Kenneth Rapoza from Forbes reports the Brazilian president stands strong with the oil giant. Mired in a political scandal involving money laundering and bogus government contracts, Brazilian oil firm Petrobras is being used by the political opposition to derail President Dilma Rousseff. Not one to mince words, Dilma had some Monday morning advice for presidential hopefuls: “No one and nothing will destroy Petrobras,” she told a gathering of Petrobras employees in Pernambuco state today.
Later this week, Congress will begin one of its favorite tasks since the Workers’ Party took over the government nearly 12 years ago: inquiries into wrong doings by the party. The last and most famous inquiry was into the so-called ” mensalão” scandal, which involved heavyweights from the Workers’ Party closely affiliated with then-president Luiz Inacio Lula da Silva. The pay-for-play scandal led to the downfall of many of the party’s lead singers, and now the opposition — led by the Social Democrats, know as the Tucanos — hopes the same can be said about Dilma.
Dilma is slipping in the polls. That doesn’t mean she won’t be re-elected in a second round of voting. Still, the opposition thinks her decline is a sign they can further chip away at her…and the possibility of 16 years of Workers’ Party rule. The party, long seen as the ugly and poor labor left in a country whose main opposition is a more elite and educated left, captured Brazil’s heart in 2002 with the Lula election. Surprisingly, the economy — including Petrobras — has been growing quite well ever since.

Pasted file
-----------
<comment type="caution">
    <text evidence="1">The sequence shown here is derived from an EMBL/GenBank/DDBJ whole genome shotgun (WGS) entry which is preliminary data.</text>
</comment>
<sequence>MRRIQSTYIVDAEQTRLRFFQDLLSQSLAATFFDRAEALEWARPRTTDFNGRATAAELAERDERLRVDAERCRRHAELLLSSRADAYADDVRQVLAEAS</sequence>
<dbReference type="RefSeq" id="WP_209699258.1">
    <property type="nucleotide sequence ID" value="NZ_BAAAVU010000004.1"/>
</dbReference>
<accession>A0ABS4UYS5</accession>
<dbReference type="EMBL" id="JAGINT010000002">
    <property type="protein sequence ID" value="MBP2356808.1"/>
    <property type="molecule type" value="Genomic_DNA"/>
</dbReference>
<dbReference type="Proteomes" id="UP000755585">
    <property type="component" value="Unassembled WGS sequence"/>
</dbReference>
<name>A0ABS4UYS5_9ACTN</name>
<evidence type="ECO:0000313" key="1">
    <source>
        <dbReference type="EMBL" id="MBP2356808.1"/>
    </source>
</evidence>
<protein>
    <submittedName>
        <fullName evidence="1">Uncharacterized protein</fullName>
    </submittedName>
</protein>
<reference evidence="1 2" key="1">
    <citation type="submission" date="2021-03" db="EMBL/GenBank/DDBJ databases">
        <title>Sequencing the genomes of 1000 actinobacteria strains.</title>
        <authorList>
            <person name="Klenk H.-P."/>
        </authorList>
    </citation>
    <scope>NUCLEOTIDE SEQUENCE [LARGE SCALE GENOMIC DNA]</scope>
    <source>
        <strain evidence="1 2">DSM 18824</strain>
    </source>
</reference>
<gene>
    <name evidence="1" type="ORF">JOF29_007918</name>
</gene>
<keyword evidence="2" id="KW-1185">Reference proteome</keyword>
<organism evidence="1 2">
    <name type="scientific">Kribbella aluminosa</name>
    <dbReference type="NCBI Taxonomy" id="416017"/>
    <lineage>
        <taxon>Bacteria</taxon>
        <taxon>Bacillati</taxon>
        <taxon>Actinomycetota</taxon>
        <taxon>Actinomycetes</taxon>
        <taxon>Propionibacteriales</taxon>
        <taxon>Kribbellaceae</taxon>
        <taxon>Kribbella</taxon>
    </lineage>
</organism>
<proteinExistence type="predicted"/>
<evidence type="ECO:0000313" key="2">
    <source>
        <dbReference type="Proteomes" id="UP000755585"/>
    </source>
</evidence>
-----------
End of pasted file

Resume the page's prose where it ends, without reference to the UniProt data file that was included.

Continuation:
Today, barring the return of ex-Workers Party senator Marina Silva to the fore, Dilma is seen heading into a run-off election with Tucano senator Aécio Neves from Minas Gerais state. If history — and poll data — is to be trusted, the Workers’ Party will yet again triumph over their “ refined” rivals.
This oil giant is the mud they’ve chosen to sling at her.
Petrobras is being investigated for overspending by several hundred millions of dollars on a Texas oil refinery. In addition, a government agency is investigating allegations that Petrobras management — namely Nestor Cervero, who was fired last month — took bribes in exchange for steering contracts to SBM Offshore, a Dutch oil-production ship leasing company.
Petrobras CEO Maria Graça Foster will face questioning by the Senate on Tuesday over the oil refinery, which sits at the center of the scandal. She will be asked how the company failed to notice that it was being more than triple the market rate for the Pasadena refinery.
Petrobras is Brazil’s largest company by market cap, and one of the most important contributors to the economy. In 2007, it became the darling of the global oil and gas industry when it struck black gold deep under the ocean bedrock off the coast of Rio de Janeiro. Market analysts quickly gave Petrobras a price target of $60 per share. It hit over $72 in May 2008 when the country was granted investment grade status for the first time. The share price is now in the low teens.
Even though investors have always viewed Petrobras as the state-owned-enterprise that it is, Dilma has made it clear that under her, Petrobras is more a function of the state than the market. Petrobras has been used to control inflation as it usually sells gasoline and diesel below market rate. Prices are only high at the pump because of Brazil’s exorbitant taxes. Petrobras is also involved in Brazilian cultural activities and has become a vital part of arts and entertainment funding.
“Petrobras is bigger than all of us,” Dilma told a gathering of oil workers, cheering her name. “Petrobras is as big as Brazil.”